MM Curator summary
Molina dropped a vendor whose service was included in its cap rate, and the lawsuit has been allowed to proceed.
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20 October 2021
Molina Healthcare of Illinois (Molina) was a Managed Care Organization (MCO) that received a per-patient capitated payment from the Illinois Medicaid program to provide certain services. These services included, among other things, certain professional services delivered within a skilled nursing facility to Molina’s Medicaid beneficiaries receiving nursing facility services. The services were supposed by be rendered by “SNFists,” who are medical professionals focused on providing and coordinating medical care for individuals residing in a nursing facility. Molina provided SNFist services through a subcontract with GenMed. GenMed eventually terminated its contract with Molina due to a payment dispute, yet Molina continued to receive capitation payments from the state without providing SNFist services, either directly or through another subcontractor.
As an MCO, Molina had a risk-based contract in which it agreed to receive a per-enrollee fee, and in exchange, Molina assumed the risk that its cost of providing services could exceed those fees. For a two-year period after the termination of the GenMed agreement, Molina did not deliver SNFist services, yet it continued to receive the full capitation amount for those SNFist services from the Illinois Medicaid program.
GenMed’s founder, Thomas Prose, was aware of this situation and filed a qui tam complaint under the False Claims Act (FCA) and its state law corollary. The lower court dismissed the case for failure to state a claim because it found that the relator’s complaint failed to sufficiently allege that Molina knew that the failure to provide SNFist services was material. On Aug. 19, 2021, the U.S. Court of Appeals for the Seventh Circuit, in United States ex rel. Prose v. Molina Healthcare of Ill., Inc., 10 F. 4th 765 (7th Cir. 2021), reversed and remanded for further proceedings based on the finding that “as a sophisticated player in the medical-services industry, Molina was aware that these kinds of services play a material role in the delivery of Medicaid benefits.”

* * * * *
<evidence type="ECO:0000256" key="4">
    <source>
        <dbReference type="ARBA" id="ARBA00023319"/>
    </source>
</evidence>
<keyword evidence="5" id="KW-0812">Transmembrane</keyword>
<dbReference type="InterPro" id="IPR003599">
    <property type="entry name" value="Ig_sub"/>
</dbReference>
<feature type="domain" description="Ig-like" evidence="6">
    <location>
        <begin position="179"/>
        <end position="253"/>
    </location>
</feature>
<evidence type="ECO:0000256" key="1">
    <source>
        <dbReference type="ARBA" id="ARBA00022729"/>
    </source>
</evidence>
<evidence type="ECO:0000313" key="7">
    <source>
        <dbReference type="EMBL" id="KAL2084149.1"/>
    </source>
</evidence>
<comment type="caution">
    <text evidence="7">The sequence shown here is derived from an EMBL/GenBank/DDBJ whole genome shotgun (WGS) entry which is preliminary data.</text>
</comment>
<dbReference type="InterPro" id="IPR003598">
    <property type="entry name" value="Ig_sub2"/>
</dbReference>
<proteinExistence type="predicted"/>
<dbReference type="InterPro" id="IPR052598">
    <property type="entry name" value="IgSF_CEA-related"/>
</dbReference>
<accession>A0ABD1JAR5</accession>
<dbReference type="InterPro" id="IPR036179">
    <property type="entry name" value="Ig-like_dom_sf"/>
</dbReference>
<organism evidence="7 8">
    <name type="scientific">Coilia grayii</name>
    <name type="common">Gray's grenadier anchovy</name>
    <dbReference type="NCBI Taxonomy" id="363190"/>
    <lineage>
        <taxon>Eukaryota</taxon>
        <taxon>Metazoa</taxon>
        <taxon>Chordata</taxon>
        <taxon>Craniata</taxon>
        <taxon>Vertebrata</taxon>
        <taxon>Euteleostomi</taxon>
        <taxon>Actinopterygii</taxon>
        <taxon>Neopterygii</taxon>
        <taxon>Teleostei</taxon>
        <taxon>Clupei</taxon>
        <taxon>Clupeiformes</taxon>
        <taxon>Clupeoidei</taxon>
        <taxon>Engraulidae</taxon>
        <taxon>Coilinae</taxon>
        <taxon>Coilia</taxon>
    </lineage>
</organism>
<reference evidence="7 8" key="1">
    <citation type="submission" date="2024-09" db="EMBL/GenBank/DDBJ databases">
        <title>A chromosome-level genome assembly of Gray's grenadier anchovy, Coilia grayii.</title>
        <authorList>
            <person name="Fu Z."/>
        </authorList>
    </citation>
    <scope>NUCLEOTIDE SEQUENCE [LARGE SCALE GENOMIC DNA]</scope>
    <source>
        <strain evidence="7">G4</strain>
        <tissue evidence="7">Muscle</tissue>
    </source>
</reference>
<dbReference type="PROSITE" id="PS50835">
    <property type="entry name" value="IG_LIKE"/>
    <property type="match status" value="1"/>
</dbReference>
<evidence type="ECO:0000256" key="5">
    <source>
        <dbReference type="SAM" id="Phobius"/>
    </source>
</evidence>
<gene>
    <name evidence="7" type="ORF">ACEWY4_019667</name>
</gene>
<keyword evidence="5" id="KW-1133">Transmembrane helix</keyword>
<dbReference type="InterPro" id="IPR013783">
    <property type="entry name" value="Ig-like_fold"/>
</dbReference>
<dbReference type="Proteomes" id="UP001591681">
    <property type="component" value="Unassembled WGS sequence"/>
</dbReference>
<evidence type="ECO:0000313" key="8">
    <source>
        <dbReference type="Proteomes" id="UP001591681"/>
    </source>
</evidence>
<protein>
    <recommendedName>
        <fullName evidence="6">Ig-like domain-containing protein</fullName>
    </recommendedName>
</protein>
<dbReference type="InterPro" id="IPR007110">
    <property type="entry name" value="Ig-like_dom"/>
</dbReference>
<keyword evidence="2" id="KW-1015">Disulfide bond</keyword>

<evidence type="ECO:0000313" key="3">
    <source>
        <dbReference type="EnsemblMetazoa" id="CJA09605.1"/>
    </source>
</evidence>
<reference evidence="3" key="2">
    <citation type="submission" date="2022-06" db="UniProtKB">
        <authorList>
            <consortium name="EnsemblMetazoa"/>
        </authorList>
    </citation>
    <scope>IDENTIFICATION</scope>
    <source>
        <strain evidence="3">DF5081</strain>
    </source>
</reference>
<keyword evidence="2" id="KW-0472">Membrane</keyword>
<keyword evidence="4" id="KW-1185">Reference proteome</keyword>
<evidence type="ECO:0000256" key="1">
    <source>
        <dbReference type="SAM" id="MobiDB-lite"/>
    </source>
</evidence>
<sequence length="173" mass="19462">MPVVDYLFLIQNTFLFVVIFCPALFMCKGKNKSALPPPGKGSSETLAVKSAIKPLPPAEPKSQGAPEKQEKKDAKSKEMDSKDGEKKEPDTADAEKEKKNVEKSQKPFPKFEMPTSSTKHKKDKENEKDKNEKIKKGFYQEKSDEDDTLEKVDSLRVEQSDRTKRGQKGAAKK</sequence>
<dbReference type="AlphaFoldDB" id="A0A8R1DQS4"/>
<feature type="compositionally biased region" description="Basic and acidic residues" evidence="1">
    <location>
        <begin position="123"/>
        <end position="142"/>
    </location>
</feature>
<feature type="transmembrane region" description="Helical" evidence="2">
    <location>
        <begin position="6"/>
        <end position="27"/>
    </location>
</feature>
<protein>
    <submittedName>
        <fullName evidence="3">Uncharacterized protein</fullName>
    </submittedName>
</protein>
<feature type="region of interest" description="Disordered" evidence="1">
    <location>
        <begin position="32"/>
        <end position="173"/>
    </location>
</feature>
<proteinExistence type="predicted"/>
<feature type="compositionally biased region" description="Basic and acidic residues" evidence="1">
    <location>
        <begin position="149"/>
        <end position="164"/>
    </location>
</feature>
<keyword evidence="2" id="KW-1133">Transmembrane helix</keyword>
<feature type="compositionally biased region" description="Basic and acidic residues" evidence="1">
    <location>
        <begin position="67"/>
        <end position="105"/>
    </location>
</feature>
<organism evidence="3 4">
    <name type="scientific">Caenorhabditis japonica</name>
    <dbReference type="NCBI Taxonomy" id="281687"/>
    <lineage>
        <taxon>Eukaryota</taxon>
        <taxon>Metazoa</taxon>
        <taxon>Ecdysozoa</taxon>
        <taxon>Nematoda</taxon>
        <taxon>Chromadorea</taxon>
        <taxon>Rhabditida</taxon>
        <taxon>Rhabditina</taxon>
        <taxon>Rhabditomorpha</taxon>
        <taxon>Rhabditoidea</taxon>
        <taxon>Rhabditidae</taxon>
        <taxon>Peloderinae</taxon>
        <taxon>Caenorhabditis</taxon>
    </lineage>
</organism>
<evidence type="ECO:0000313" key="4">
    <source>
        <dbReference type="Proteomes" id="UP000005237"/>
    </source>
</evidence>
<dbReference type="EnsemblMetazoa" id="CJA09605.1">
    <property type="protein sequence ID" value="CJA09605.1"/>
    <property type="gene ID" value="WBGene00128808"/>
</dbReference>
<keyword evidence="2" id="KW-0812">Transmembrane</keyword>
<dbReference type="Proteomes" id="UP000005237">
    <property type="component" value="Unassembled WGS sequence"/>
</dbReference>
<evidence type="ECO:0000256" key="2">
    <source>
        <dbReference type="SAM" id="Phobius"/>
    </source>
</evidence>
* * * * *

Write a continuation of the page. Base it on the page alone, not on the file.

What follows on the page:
The court noted that a complaint in a suit brought under the FCA must include particular information regarding the fraud in order to survive. The court found that Prose’s detailed allegations were adequate to state a claim under the FCA and sufficiently alerted Molina regarding the details of a false claim. The fact that Prose did not have details that would be available only in Molina’s files did not defeat the complaint. The lower court found that Prose’s allegations were inadequate to allege that Molina knew that the SNFist services were material to the government’s payment. The appellate court determined that, as a “highly sophisticated member of the medical-services industry,” Molina knew that capitation rates were designed to reimburse providers for services rendered and that the SNFist services were the reason why the capitation rate was as high as it was. Because the complaint contained sufficient allegations that Molina was aware that its higher capitation rate hinged, in large part, on the provision of SNFist services, the court held that the relator could proceed with the complaint.
The content of this article is intended to provide a general guide to the subject matter. Specialist advice should be sought about your specific circumstances.Clipped from: https://www.mondaq.com/unitedstates/healthcare/1123040/false-claims-act-complaint-against-sophisticated-medicaid-plan-allowed-to-proceed